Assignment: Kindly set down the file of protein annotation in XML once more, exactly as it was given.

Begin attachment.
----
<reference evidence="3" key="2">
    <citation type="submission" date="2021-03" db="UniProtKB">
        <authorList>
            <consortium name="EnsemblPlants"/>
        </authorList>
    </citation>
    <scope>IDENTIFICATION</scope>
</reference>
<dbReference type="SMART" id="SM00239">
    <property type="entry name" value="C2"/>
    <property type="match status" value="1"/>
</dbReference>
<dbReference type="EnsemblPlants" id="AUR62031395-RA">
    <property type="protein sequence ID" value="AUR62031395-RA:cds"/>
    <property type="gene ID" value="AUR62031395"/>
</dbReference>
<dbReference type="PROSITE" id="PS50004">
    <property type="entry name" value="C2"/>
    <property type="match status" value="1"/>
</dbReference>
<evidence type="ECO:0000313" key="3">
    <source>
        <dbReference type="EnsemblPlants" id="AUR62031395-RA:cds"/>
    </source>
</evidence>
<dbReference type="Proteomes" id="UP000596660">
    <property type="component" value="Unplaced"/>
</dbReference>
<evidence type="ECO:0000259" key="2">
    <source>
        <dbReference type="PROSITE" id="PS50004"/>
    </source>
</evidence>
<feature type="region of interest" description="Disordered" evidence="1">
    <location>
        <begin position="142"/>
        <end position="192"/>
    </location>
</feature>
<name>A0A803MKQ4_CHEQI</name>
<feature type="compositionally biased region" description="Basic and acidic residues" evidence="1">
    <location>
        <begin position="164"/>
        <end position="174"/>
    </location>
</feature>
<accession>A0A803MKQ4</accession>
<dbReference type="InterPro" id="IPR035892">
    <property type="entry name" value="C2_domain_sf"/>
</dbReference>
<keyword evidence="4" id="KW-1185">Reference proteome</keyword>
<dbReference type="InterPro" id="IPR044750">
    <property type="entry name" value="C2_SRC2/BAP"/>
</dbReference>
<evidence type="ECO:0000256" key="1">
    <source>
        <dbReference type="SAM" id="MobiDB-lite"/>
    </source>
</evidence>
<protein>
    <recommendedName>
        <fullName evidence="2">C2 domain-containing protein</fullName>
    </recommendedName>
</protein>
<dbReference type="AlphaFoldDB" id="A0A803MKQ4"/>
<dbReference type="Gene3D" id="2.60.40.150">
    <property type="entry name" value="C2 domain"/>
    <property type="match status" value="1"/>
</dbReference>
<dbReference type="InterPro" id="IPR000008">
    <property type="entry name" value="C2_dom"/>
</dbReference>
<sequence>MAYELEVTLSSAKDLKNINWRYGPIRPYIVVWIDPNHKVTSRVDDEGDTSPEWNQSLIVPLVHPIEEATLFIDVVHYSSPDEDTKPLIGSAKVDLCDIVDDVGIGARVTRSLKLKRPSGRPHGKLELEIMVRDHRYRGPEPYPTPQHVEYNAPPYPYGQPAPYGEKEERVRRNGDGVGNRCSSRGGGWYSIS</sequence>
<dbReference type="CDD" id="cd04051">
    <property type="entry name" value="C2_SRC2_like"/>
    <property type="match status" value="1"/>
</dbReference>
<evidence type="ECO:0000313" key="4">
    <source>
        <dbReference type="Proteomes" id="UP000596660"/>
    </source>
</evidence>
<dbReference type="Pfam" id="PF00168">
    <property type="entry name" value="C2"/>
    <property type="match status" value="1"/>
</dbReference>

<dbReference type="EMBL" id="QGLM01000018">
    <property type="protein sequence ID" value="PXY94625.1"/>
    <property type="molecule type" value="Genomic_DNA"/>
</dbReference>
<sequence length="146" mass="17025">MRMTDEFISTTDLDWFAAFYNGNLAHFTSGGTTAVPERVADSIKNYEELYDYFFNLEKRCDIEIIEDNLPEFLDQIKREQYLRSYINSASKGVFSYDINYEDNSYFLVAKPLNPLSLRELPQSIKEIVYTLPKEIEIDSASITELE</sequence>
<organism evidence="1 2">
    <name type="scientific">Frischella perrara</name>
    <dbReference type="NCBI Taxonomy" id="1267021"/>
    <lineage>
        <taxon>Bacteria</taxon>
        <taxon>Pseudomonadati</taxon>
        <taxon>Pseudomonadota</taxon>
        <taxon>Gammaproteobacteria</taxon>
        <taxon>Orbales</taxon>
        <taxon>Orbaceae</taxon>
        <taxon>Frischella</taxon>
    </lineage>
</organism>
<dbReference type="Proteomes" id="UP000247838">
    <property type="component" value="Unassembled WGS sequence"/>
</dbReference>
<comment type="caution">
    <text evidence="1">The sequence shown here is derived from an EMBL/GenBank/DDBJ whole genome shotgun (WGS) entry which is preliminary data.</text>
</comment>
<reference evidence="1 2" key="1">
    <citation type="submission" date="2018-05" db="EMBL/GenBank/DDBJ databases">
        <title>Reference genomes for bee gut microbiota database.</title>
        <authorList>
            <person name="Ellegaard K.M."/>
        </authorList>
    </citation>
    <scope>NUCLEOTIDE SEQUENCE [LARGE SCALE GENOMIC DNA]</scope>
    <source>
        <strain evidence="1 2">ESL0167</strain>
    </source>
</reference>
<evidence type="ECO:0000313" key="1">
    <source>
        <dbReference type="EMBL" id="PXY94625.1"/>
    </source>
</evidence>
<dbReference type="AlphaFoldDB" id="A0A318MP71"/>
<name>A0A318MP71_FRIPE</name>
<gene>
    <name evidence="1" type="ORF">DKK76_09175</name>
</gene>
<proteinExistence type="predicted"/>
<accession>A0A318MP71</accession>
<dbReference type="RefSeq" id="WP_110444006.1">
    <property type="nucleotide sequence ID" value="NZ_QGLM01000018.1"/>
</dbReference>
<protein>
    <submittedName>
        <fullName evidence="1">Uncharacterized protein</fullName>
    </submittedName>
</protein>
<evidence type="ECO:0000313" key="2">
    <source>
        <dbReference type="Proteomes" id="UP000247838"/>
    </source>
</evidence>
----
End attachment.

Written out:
<reference evidence="3" key="2">
    <citation type="submission" date="2021-03" db="UniProtKB">
        <authorList>
            <consortium name="EnsemblPlants"/>
        </authorList>
    </citation>
    <scope>IDENTIFICATION</scope>
</reference>
<dbReference type="SMART" id="SM00239">
    <property type="entry name" value="C2"/>
    <property type="match status" value="1"/>
</dbReference>
<dbReference type="EnsemblPlants" id="AUR62031395-RA">
    <property type="protein sequence ID" value="AUR62031395-RA:cds"/>
    <property type="gene ID" value="AUR62031395"/>
</dbReference>
<dbReference type="PROSITE" id="PS50004">
    <property type="entry name" value="C2"/>
    <property type="match status" value="1"/>
</dbReference>
<evidence type="ECO:0000313" key="3">
    <source>
        <dbReference type="EnsemblPlants" id="AUR62031395-RA:cds"/>
    </source>
</evidence>
<dbReference type="Proteomes" id="UP000596660">
    <property type="component" value="Unplaced"/>
</dbReference>
<evidence type="ECO:0000259" key="2">
    <source>
        <dbReference type="PROSITE" id="PS50004"/>
    </source>
</evidence>
<feature type="region of interest" description="Disordered" evidence="1">
    <location>
        <begin position="142"/>
        <end position="192"/>
    </location>
</feature>
<name>A0A803MKQ4_CHEQI</name>
<feature type="compositionally biased region" description="Basic and acidic residues" evidence="1">
    <location>
        <begin position="164"/>
        <end position="174"/>
    </location>
</feature>
<accession>A0A803MKQ4</accession>
<dbReference type="InterPro" id="IPR035892">
    <property type="entry name" value="C2_domain_sf"/>
</dbReference>
<keyword evidence="4" id="KW-1185">Reference proteome</keyword>
<dbReference type="InterPro" id="IPR044750">
    <property type="entry name" value="C2_SRC2/BAP"/>
</dbReference>
<evidence type="ECO:0000256" key="1">
    <source>
        <dbReference type="SAM" id="MobiDB-lite"/>
    </source>
</evidence>
<protein>
    <recommendedName>
        <fullName evidence="2">C2 domain-containing protein</fullName>
    </recommendedName>
</protein>
<dbReference type="AlphaFoldDB" id="A0A803MKQ4"/>
<dbReference type="Gene3D" id="2.60.40.150">
    <property type="entry name" value="C2 domain"/>
    <property type="match status" value="1"/>
</dbReference>
<dbReference type="InterPro" id="IPR000008">
    <property type="entry name" value="C2_dom"/>
</dbReference>
<sequence>MAYELEVTLSSAKDLKNINWRYGPIRPYIVVWIDPNHKVTSRVDDEGDTSPEWNQSLIVPLVHPIEEATLFIDVVHYSSPDEDTKPLIGSAKVDLCDIVDDVGIGARVTRSLKLKRPSGRPHGKLELEIMVRDHRYRGPEPYPTPQHVEYNAPPYPYGQPAPYGEKEERVRRNGDGVGNRCSSRGGGWYSIS</sequence>
<dbReference type="CDD" id="cd04051">
    <property type="entry name" value="C2_SRC2_like"/>
    <property type="match status" value="1"/>
</dbReference>
<evidence type="ECO:0000313" key="4">
    <source>
        <dbReference type="Proteomes" id="UP000596660"/>
    </source>
</evidence>
<dbReference type="Pfam" id="PF00168">
    <property type="entry name" value="C2"/>
    <property type="match status" value="1"/>
</dbReference>

<dbReference type="EMBL" id="QGLM01000018">
    <property type="protein sequence ID" value="PXY94625.1"/>
    <property type="molecule type" value="Genomic_DNA"/>
</dbReference>
<sequence length="146" mass="17025">MRMTDEFISTTDLDWFAAFYNGNLAHFTSGGTTAVPERVADSIKNYEELYDYFFNLEKRCDIEIIEDNLPEFLDQIKREQYLRSYINSASKGVFSYDINYEDNSYFLVAKPLNPLSLRELPQSIKEIVYTLPKEIEIDSASITELE</sequence>
<organism evidence="1 2">
    <name type="scientific">Frischella perrara</name>
    <dbReference type="NCBI Taxonomy" id="1267021"/>
    <lineage>
        <taxon>Bacteria</taxon>
        <taxon>Pseudomonadati</taxon>
        <taxon>Pseudomonadota</taxon>
        <taxon>Gammaproteobacteria</taxon>
        <taxon>Orbales</taxon>
        <taxon>Orbaceae</taxon>
        <taxon>Frischella</taxon>
    </lineage>
</organism>
<dbReference type="Proteomes" id="UP000247838">
    <property type="component" value="Unassembled WGS sequence"/>
</dbReference>
<comment type="caution">
    <text evidence="1">The sequence shown here is derived from an EMBL/GenBank/DDBJ whole genome shotgun (WGS) entry which is preliminary data.</text>
</comment>
<reference evidence="1 2" key="1">
    <citation type="submission" date="2018-05" db="EMBL/GenBank/DDBJ databases">
        <title>Reference genomes for bee gut microbiota database.</title>
        <authorList>
            <person name="Ellegaard K.M."/>
        </authorList>
    </citation>
    <scope>NUCLEOTIDE SEQUENCE [LARGE SCALE GENOMIC DNA]</scope>
    <source>
        <strain evidence="1 2">ESL0167</strain>
    </source>
</reference>
<evidence type="ECO:0000313" key="1">
    <source>
        <dbReference type="EMBL" id="PXY94625.1"/>
    </source>
</evidence>
<dbReference type="AlphaFoldDB" id="A0A318MP71"/>
<name>A0A318MP71_FRIPE</name>
<gene>
    <name evidence="1" type="ORF">DKK76_09175</name>
</gene>
<proteinExistence type="predicted"/>
<accession>A0A318MP71</accession>
<dbReference type="RefSeq" id="WP_110444006.1">
    <property type="nucleotide sequence ID" value="NZ_QGLM01000018.1"/>
</dbReference>
<protein>
    <submittedName>
        <fullName evidence="1">Uncharacterized protein</fullName>
    </submittedName>
</protein>
<evidence type="ECO:0000313" key="2">
    <source>
        <dbReference type="Proteomes" id="UP000247838"/>
    </source>
</evidence>